The main non-surgical management strategy, Complex Decongestive Therapy (CDT), includes manual lymphatic drainage, compression therapy, exercise and skin care as well as a range of motion, breathing and posture exercises, and education.

Surgical management strategies include ablative surgical methods, which aim at removal of the tissues affected by lymphedema, and physiological surgical methods, which aim to recreate normal or alternate avenues for lymph fluid to flow out of the affected limb.

Ablative surgical methods can be significantly invasive, and are directed towards the removal of the edematous superficial tissue layers of the affected limb. This includes the Charles procedure and suction-assisted lipectomy/liposuction. The Charles procedure represents a somewhat radical surgical procedure in which varying degrees of involved skin and subcutaneous tissue are excised from the affected limb, and can require coverage with skin grafts. Suction-assisted lipectomy/liposuction represents a much less invasive surgical procedure in which excess fat is removed from the affected limb using a suction cannula and liposuction device that is passed under the skin through multiple small incisions.

Physiological surgical methods are directed towards reducing the lymphatic fluid burden in the affected limb by either improving lymphatic circulation by introducing healthy tissue into the affected limb or creating an alternate outflow pathway for lymph fluid. These methods require using sophisticated microsurgical and super-microsurgical techniques, to accomplish the physical reconnection of lymphatic channels to either small veins in the affected limb, or healthy lymphatic channels or tissues that can be harvested from other parts of the body.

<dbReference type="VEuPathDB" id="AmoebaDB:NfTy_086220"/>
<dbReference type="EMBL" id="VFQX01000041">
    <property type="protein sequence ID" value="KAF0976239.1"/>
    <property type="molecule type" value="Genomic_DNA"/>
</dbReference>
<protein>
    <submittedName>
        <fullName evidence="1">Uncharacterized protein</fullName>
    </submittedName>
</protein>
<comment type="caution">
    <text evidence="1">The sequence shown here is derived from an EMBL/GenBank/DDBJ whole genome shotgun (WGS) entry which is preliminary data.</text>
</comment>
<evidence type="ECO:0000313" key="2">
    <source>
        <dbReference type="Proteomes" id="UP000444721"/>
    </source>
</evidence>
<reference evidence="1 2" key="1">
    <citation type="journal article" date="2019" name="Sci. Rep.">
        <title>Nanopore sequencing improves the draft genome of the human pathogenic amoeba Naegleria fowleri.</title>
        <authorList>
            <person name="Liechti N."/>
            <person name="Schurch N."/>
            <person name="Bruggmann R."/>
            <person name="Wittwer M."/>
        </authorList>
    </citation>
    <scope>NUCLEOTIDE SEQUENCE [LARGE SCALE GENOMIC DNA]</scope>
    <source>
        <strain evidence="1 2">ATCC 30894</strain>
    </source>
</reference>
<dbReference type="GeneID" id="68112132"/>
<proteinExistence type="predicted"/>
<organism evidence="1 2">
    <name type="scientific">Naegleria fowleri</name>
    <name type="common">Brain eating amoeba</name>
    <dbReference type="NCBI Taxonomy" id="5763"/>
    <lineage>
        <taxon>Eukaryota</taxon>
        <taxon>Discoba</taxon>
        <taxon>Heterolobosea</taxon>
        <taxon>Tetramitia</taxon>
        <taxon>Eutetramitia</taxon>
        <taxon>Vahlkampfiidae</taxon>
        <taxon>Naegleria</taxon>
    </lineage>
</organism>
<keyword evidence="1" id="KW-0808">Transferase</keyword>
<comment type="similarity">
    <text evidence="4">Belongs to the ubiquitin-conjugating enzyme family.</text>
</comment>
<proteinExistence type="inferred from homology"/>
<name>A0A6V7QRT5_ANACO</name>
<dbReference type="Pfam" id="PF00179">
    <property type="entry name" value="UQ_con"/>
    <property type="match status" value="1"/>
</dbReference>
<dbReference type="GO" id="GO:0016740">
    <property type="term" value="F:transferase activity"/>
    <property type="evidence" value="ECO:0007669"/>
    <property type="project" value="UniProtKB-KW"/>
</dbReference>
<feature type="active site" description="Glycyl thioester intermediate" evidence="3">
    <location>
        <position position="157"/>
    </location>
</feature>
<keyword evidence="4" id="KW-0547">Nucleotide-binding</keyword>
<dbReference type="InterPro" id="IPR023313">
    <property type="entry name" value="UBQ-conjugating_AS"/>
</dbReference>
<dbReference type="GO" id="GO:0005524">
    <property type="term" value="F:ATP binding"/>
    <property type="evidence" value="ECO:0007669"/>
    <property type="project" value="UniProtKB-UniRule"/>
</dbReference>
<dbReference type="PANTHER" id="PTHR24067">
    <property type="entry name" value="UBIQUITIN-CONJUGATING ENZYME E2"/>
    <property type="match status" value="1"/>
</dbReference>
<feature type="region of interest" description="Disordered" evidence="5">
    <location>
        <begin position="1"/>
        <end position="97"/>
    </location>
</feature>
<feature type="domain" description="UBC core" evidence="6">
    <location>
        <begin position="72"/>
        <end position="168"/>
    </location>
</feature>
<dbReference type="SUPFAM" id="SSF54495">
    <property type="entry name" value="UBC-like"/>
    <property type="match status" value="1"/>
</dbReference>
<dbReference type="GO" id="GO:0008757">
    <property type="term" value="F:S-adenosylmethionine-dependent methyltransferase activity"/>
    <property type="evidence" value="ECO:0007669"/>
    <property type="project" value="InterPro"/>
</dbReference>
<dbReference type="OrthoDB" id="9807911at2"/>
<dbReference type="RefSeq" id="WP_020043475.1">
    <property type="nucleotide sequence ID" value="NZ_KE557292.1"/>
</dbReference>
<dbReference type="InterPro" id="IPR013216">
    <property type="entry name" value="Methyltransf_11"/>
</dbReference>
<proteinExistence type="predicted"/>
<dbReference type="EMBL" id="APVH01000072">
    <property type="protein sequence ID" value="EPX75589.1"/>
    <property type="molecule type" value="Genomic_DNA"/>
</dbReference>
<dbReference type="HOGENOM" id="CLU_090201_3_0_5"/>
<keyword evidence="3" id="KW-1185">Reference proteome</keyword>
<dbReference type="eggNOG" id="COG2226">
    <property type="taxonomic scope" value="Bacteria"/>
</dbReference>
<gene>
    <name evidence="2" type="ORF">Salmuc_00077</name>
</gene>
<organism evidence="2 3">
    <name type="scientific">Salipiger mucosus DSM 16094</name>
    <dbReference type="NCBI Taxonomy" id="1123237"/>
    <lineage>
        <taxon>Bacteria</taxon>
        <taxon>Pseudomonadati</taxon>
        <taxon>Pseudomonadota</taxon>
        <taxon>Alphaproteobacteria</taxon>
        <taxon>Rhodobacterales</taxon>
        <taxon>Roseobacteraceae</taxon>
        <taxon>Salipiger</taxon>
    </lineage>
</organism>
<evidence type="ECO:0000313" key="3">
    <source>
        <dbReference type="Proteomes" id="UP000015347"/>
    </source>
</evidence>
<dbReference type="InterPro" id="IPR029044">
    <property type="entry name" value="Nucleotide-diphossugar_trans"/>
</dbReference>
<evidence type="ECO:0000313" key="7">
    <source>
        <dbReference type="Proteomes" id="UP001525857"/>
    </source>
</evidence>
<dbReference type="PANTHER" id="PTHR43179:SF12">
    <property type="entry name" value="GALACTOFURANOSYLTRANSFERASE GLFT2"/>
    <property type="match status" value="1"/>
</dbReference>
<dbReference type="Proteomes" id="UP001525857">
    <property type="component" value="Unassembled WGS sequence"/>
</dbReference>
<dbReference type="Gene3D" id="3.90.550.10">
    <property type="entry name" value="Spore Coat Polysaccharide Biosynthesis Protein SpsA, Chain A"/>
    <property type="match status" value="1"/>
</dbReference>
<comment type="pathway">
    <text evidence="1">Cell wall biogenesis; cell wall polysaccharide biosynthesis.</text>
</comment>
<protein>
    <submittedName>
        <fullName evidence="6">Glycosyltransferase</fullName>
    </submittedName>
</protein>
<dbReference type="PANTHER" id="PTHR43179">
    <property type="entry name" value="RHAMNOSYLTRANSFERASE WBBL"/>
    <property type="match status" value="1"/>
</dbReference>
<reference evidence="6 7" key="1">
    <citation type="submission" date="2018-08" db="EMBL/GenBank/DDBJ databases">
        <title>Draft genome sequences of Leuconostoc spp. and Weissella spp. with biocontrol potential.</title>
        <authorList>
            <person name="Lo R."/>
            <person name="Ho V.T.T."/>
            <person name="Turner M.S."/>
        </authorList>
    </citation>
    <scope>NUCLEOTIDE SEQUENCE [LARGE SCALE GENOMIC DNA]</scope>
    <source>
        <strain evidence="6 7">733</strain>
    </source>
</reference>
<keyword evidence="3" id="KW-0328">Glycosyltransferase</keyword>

While currently available surgical management strategies can result in dramatic improvement in symptoms and quality of life for patients, many formidable challenges remain for successful management of secondary lymphedema. It is hopeful that ongoing clinical research efforts will ultimately lead to more complete and sustainable treatment strategies and perhaps a cure for secondary lymphedema, its debilitating symptoms, and its potentially devastating resultant complications.

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2 Comments

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jane brindle

What doctors in the Ohio and lower Mich are certified to do the surgical/lipsuction procedure? Mine is in my legs.

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Stephen Povoski

Only a limited number of surgeons across the United States perform these microsurgical procedures. Please feel free to contact the Plastic Surgery Department at The Ohio State University Wexner Medical Center in Columbus, Ohio for more information. Dr. Roman Skoracki is the Chief of the Division of Reconstructive Oncological Plastic Surgery, and he is a world leader in performing microvascular surgical procedures to treat the effects of lymphedema in cancer patients.